I feel your pain, and have been there too. It is tough and frightening being so sick in your final years of school.
OK, first things first, take a deep breath. Make sure you get enough sleep, because you'll be sicker and struggling even more if you don't. Eat as well as you can, and stay off the sugar and caffeine and Coca Cola, as you'll have a better change of maintaining a modicum of health if you eat healthily.
Next: take fifteen minutes (no more) to write down exactly what it is you need to do in order to graduate. It would help if you posted that list here, too, so we could help you.
Now: divide that list by fourteen (your two weeks). This will be your workload for each day. As an example, "I need to memorise the key facts in five chapters of my biology text book; that's 280 pages; so that's 20 pages a day. I also need to include some time for review, so I'll try to learn 35 pages a day, and use the extra time for review and consolidation".
*Now* you need to make a decision. Is it at all possible to do all this work each day? If yes, then great! Plough in, and do your best, and you may be able to graduate. If no, then you have some hard decisions to make. Perhaps you may need to repeat your last year of school. It may be that summer school is available, or you may be able to complete your studies by correspondence.
If you decide that it is possible to get it done in the next two weeks, then here are a few tips to help you:
You might find it helpful to only study for ten or fifteen minutes at a time, and then have a short rest. You might also find it helpful to change subjects every study session, alternating between hard memorisation and easier, more creative subjects; e.g. fifteen minutes of reading novel for English (in bed); ten minutes of learning French verbs; nap; ten minutes of algebra, fifteen minutes of English novel; ten minutes of French verbs; nap; fifteen minutes of novel; ten minutes making biology flashcards (which can be used in bed); fifteen minutes drafting that history essay. You'll be surprised at how much you can get done in ten and fifteen minute invervals.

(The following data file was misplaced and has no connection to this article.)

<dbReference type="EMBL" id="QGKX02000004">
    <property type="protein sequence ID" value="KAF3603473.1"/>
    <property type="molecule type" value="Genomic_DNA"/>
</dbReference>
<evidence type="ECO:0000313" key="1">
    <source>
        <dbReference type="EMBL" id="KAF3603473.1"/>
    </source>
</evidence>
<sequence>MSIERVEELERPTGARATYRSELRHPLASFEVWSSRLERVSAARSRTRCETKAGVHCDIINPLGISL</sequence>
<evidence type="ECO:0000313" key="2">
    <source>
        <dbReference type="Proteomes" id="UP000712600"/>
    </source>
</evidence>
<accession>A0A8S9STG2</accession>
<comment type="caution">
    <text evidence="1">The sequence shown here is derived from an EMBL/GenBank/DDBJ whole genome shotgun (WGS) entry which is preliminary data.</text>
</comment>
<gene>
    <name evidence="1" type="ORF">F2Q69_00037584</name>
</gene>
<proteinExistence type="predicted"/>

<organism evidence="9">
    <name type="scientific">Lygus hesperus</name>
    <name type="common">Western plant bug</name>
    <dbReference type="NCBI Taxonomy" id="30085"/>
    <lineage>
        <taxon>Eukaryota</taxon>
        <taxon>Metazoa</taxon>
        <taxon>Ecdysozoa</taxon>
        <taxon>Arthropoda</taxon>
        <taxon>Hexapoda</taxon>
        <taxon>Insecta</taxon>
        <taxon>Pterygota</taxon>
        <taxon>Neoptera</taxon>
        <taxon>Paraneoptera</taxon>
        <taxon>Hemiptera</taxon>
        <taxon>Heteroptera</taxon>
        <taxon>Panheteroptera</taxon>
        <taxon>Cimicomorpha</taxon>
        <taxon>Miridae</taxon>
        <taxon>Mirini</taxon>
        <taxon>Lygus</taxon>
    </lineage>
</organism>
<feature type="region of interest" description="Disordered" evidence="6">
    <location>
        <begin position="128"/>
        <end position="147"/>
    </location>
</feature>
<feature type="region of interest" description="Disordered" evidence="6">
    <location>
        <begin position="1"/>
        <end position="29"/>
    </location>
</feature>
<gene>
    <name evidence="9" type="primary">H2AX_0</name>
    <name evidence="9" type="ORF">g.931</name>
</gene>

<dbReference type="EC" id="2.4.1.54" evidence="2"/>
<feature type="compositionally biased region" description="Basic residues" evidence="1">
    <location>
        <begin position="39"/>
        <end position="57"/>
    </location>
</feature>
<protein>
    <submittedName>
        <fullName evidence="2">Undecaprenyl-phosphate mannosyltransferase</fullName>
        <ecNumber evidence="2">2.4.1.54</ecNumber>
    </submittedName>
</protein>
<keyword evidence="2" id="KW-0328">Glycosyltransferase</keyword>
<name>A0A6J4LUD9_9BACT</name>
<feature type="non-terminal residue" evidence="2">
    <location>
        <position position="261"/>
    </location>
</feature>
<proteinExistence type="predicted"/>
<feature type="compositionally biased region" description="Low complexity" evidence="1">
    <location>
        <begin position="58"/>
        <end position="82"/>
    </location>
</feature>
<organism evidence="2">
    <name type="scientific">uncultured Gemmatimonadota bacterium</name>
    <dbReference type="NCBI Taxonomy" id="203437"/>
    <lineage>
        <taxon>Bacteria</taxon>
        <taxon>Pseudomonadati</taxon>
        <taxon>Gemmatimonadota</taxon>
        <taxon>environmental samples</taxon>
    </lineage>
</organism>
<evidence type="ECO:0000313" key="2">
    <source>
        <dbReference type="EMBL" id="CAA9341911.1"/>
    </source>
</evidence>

If you make flashcards, take them everywhere with you! Use them on the bus to school, while waiting for your blood test, while queuing for lunch; while waiting for teachers to arrive; in ad breaks if you do watch television.
It might also help to have some motivational charts close to your bed or your desk. I had ones to mark off every five pages of biology that I'd learnt; for how many flashcards I'd memorised, things like that.
Oh, and if you do use flash cards, don't waste your time constantly reviewing the ones you already know. Run through them once, put the ones you get right in one pile, and only review the ones in the "don't know" pile. Every now and then review them all, just to make sure you haven't forgotten the ones you used to know
, then re-sort, and start afresh on the "don't know" pile.
Oh, and I also used to keep a running tally of how much time I'd spent studying on each subject, to ensure I spent adequate time on each subject, and spread my time evenly between the subjects I liked and the ones I didn't
Once these two weeks are over, I would start asking some very confronting questions of your school. I would dearly like to know how they allowed you to be in this position at all. If you've been sick all year, then reasonable accommodations should have been made a *long* time ago to ensure you could still keep studying, despite absences, and not fall too far behind your class. And if those accommodations could not have been made, then they should have allowed you to split your senior workload over two years, so you would not be so stressed while so sick.
I'm indignant on your behalf, but I do think you should leave those final questions until *after* these two weeks are over, as it sounds as if you have enough on your plate and just need to study now.
All the best to you,
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